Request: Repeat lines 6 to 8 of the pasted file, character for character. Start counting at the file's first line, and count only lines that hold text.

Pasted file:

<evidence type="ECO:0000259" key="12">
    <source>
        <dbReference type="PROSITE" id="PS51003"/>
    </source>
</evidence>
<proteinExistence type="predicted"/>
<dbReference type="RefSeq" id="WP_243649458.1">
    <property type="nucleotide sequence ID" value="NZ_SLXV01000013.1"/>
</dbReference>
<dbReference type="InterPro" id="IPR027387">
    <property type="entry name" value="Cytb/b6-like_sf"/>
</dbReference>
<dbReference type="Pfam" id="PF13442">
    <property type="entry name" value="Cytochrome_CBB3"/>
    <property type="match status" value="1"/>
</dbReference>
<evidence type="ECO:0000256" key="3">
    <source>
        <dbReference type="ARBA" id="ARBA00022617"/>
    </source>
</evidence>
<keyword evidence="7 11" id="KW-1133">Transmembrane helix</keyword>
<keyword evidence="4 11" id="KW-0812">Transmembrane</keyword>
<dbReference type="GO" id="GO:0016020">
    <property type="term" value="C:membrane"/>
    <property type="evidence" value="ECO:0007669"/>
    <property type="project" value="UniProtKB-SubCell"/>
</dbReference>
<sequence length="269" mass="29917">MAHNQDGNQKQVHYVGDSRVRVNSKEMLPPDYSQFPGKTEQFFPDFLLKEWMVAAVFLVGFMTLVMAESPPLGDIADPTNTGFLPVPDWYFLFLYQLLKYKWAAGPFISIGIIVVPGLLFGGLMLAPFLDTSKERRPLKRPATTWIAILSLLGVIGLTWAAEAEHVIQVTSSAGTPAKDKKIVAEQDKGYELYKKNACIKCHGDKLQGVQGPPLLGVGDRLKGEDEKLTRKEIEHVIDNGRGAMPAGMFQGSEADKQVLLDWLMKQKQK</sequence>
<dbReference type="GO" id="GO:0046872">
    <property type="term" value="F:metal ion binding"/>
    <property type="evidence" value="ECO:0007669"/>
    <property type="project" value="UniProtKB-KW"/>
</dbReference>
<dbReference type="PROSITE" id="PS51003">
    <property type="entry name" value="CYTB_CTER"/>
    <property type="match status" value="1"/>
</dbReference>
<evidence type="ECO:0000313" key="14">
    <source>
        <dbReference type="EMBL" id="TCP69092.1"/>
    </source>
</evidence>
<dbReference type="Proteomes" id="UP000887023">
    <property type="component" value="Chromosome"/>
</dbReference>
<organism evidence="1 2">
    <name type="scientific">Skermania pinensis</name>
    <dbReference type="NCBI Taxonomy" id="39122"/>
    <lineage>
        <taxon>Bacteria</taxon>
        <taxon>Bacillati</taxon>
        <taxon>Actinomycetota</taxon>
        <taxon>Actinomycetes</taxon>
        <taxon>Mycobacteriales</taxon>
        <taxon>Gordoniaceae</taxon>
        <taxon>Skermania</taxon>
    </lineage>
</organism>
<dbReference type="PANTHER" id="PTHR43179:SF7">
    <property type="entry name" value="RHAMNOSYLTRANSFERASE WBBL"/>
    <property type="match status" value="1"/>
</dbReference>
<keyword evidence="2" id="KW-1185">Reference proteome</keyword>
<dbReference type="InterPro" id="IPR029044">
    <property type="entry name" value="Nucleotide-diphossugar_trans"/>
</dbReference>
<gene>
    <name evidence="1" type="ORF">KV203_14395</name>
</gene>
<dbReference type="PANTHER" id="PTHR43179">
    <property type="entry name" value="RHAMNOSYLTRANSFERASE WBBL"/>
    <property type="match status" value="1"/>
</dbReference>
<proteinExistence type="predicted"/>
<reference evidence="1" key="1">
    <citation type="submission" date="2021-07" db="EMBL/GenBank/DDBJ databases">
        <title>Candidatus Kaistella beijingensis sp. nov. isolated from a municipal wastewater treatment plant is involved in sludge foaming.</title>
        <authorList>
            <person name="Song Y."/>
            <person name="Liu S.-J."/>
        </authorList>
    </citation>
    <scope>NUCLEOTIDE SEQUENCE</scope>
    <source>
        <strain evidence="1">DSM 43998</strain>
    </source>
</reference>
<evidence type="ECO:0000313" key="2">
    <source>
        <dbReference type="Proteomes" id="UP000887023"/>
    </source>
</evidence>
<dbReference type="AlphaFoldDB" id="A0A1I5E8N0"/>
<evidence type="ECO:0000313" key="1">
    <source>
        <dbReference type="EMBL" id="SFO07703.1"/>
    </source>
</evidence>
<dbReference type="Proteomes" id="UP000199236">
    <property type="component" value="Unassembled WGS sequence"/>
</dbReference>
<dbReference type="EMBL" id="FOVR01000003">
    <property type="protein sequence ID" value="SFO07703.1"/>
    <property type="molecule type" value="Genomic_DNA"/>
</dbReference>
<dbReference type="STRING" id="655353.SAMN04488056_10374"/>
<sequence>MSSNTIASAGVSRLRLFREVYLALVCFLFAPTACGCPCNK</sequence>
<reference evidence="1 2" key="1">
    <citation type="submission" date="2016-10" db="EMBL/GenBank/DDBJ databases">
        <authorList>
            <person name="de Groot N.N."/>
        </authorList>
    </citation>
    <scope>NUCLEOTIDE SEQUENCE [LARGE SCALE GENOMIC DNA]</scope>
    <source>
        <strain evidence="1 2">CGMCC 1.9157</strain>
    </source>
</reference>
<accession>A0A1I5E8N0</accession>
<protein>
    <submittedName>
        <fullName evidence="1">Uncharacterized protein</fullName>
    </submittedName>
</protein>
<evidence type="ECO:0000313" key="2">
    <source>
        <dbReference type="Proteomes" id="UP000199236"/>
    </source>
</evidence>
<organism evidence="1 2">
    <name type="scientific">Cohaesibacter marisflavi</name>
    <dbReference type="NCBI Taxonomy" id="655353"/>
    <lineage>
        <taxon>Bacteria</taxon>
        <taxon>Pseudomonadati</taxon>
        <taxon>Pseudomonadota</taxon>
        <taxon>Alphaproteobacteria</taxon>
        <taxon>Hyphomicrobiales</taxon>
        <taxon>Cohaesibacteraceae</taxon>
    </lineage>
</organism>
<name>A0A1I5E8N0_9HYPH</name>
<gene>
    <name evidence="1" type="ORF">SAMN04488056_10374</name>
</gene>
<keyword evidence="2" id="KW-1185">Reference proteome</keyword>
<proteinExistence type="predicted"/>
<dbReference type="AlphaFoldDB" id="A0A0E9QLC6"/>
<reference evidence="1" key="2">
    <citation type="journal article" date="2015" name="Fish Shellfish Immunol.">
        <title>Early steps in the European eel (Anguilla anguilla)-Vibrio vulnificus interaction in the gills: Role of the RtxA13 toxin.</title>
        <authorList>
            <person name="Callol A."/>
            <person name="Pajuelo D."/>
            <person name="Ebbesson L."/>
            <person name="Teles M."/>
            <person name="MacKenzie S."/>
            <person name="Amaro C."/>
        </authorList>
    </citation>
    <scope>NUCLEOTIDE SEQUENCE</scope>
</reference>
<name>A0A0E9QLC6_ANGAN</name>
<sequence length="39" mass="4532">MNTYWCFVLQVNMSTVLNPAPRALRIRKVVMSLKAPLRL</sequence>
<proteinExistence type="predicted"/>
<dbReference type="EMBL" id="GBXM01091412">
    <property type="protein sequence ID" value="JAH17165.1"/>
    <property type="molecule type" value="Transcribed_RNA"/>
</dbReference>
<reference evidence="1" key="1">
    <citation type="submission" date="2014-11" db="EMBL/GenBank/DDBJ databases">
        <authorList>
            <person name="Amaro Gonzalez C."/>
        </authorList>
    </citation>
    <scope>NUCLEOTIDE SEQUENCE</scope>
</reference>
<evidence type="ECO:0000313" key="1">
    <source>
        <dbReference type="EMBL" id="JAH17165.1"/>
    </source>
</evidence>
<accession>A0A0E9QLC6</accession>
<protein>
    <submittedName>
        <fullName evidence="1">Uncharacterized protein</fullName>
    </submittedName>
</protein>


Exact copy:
<proteinExistence type="predicted"/>
<dbReference type="RefSeq" id="WP_243649458.1">
    <property type="nucleotide sequence ID" value="NZ_SLXV01000013.1"/>